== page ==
Elaine Kava, Sleepy Hollow. Ms. Kava stated there has been significant population growth in the area but the jobs are not there. She asked if the Task Force and our leaders are planning to have more job opportunities or would the new graduates have to go elsewhere to get a job. She said that people who live in this area not only need schools and jobs but they need parks for recreation. Ms. Kava wondered if the redevelopment plan covered all those needs too. Supervisor Gross responded that the Fairfax region has 1.5 million jobs and the region is expected to have more than 2 million residents in the near future. Ms. Gross believes the problem is that there is not have enough housing for people. She believes that we need to provide more housing.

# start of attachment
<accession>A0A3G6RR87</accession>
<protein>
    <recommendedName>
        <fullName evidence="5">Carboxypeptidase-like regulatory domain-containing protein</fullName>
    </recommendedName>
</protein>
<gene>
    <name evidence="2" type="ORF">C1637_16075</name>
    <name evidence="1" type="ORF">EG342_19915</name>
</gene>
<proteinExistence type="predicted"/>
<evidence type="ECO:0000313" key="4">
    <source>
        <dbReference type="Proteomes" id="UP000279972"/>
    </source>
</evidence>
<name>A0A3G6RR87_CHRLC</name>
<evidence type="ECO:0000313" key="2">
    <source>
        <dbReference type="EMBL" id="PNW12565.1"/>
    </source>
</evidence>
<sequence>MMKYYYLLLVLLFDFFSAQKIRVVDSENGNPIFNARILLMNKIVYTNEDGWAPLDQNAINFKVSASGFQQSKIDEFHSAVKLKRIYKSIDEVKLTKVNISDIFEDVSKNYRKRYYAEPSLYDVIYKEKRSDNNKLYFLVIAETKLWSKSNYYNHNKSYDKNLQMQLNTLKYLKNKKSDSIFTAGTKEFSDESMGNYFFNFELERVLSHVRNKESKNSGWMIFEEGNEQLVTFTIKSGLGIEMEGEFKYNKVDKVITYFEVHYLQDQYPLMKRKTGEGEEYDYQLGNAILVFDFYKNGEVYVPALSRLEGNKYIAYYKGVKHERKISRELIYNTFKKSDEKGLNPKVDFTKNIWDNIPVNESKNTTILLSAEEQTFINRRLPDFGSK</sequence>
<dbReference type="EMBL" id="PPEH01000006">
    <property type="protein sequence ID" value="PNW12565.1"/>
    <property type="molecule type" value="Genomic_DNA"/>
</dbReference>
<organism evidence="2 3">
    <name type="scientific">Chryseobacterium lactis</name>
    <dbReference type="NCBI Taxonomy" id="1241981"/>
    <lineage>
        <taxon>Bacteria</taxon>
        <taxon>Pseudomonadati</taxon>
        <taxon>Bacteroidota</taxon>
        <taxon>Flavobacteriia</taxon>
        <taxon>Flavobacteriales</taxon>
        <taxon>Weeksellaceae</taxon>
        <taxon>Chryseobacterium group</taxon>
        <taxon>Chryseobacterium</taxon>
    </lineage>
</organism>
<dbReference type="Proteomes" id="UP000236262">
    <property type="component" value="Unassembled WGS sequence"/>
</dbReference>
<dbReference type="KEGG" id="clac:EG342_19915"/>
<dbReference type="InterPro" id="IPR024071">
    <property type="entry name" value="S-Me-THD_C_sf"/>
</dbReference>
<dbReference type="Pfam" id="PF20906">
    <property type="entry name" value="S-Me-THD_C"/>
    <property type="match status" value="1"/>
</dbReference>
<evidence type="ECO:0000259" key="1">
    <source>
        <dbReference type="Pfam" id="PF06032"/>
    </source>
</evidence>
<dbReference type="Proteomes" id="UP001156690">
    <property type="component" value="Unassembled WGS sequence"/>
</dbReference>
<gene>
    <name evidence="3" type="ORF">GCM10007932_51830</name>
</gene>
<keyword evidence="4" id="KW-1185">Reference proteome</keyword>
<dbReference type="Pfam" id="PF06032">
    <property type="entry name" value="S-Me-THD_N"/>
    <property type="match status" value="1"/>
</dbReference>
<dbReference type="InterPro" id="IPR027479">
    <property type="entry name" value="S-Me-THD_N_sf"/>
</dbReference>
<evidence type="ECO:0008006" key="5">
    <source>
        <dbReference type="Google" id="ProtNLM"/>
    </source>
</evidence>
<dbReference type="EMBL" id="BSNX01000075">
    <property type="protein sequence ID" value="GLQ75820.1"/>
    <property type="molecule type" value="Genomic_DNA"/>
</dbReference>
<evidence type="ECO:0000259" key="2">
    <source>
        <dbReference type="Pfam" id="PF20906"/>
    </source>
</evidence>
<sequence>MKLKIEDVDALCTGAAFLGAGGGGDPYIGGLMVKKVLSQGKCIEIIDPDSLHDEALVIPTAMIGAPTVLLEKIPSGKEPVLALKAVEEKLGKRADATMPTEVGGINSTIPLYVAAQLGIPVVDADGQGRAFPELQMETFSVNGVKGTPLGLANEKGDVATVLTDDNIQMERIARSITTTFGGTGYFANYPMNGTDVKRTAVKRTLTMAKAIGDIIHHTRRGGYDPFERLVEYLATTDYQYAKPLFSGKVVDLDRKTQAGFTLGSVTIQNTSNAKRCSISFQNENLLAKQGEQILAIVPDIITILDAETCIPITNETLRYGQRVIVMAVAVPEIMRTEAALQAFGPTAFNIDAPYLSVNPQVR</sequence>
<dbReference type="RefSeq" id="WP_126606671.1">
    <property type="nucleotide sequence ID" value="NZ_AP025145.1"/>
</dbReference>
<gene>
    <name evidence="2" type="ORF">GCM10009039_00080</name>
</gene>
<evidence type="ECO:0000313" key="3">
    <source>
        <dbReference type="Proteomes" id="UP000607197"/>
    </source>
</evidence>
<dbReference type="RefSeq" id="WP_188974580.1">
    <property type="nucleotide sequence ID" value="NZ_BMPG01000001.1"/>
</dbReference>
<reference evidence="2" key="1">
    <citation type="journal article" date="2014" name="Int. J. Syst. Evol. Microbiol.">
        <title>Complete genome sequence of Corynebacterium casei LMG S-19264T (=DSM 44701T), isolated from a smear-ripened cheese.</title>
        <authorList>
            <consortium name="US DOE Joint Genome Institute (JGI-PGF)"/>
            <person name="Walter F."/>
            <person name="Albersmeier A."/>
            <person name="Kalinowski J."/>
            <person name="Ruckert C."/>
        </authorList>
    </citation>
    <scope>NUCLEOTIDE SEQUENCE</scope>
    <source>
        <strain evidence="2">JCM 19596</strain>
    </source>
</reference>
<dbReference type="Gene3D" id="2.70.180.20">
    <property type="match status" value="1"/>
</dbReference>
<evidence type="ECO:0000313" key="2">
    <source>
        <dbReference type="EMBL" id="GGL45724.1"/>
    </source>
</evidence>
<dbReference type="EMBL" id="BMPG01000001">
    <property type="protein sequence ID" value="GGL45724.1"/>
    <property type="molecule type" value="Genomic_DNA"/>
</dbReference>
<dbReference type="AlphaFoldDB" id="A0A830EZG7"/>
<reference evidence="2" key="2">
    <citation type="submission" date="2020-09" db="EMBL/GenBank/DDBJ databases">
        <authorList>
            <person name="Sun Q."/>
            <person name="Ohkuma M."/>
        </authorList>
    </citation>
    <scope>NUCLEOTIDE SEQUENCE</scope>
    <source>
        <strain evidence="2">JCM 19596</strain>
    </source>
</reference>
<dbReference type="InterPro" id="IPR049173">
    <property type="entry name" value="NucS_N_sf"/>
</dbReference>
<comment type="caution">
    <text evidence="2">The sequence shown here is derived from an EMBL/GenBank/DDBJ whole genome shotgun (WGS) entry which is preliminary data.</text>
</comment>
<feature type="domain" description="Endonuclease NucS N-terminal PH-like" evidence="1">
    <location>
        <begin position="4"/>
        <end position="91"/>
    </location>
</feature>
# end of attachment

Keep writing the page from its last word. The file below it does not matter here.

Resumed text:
Maureen Kaiser, Teacher in the Pyramid for FCPS. Ms. Kaiser said she thought constituents had put elected leaders in office to work on solutions for overcrowded schools, etc. Why do we need to create a community school task force? This is part of the job leaders and staff are supposed to be doing. Schools are way too crowded and are dangerous. Sandy Evans stated that every year the School Board and the Facilities staff work together to solve problems and to make adequate plans based on the projections they are given, but Ms. Evans believes that having a community task force would be a good resource for a different perspective. She said that Stuart H.S. will soon have more than 1900 students. There is room to expand the building but student growth is happening faster and faster. She said the Facilities department has new staff and they are making better projections but it’s still hard to keep up with the growth of the student population. It is growing by 3000 students every year.